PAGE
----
20 April 2017 / Erin Bonney Casey
Looking Beyond Drought, States Invest in Water Reuse
Traditional water supplies are no longer a certainty for many municipal water utilities across the U.S., sparking a wave of investment into water reuse projects, exceeding $18 billion in announced reuse projects. Without a doubt, California’s five-year drought has been a catalyst for recent project development. Utilities as far away as Georgia are looking to reuse as a way to mitigate water risk.
With utility water rates rising an average of 7% per year across the U.S., water supply costs are at the top of the list of factors to consider when securing additional supplies. Reuse projects have experienced demonstrated cost declines and competitiveness with more traditional water supplies. Planned reuse projects can produce water for, on average, $3.60 per 1000 gallons. In comparison, long distance water transfers, the traditional go-to strategy for expanding water supplies in the arid West, produce water at an average cost of $3.90 per 1000 gallons.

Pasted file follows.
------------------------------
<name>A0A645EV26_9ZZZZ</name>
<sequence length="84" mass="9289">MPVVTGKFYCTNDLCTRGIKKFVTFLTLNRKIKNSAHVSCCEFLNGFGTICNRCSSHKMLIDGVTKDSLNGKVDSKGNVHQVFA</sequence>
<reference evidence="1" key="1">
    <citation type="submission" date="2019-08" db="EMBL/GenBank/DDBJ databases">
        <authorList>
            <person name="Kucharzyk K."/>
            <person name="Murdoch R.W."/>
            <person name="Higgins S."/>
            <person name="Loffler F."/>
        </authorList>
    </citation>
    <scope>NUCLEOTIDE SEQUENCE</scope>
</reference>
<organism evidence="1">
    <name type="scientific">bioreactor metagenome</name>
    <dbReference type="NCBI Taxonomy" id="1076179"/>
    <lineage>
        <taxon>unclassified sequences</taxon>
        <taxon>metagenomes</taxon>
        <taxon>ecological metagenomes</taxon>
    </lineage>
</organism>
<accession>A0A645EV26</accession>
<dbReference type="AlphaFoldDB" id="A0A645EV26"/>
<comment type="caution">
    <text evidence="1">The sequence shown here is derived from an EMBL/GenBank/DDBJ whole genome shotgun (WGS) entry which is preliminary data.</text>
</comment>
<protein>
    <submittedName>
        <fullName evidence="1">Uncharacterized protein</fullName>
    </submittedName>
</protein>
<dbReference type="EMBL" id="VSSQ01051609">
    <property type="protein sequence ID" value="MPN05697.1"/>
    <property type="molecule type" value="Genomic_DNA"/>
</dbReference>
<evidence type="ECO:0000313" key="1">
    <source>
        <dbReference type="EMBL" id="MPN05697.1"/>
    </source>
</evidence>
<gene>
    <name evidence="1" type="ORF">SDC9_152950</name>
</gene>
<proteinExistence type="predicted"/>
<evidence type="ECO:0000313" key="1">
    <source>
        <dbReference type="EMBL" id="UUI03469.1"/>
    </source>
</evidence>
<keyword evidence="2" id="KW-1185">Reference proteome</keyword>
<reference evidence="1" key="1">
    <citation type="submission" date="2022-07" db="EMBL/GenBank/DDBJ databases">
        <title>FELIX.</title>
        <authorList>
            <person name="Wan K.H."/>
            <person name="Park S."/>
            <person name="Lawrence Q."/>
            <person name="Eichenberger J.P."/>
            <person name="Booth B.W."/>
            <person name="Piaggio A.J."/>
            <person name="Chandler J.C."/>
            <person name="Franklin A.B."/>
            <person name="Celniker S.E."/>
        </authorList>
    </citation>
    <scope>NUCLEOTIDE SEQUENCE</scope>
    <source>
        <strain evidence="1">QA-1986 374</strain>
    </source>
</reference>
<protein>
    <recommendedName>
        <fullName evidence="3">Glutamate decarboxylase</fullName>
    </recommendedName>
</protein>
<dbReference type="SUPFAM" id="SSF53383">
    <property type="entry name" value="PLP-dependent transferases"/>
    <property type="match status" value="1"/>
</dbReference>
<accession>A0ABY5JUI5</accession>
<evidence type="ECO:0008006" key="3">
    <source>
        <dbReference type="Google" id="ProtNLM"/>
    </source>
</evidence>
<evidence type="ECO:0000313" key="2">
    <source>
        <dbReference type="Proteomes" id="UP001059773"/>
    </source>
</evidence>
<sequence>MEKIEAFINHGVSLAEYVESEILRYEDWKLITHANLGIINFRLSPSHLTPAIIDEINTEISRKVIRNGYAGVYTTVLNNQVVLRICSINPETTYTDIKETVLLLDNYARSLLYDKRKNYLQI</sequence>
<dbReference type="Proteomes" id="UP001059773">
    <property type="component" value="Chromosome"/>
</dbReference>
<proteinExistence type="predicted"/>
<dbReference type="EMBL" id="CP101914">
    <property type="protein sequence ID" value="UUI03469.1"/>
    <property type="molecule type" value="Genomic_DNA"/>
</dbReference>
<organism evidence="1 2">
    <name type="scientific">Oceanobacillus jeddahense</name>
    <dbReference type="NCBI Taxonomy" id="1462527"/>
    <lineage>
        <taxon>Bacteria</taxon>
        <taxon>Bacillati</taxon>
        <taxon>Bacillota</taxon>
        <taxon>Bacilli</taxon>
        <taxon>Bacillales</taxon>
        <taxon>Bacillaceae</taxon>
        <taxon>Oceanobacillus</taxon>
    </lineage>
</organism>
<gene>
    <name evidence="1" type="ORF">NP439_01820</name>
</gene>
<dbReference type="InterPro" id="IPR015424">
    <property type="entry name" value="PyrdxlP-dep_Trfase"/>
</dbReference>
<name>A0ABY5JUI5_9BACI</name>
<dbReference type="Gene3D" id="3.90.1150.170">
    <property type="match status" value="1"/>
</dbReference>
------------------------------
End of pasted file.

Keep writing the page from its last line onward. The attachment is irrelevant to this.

California and Florida continue to lead reuse development, but planned capacity additions in Hawaii, Georgia, Wyoming, North Dakota, Pennsylvania, and Tennessee signal more widespread adoption.
In California, which represents 48% of planned reuse projects, there is also growing awareness that droughts are cyclical. Even with a strong start to the rainy season in Northern California’s Sierra, dry southern California remains the U.S. epicenter for reuse development and is showing no signs of letting up. The fact that project development is happening in states that are not arid shows that that water reuse is no longer just a drought mitigation strategy, but instead a viable option for utilities to boost water supplies.
The bottom line is that water supply concerns aren’t going away. Fortunately, a group of forward-looking utilities are serious about integrating water reuse into their water supply portfolio.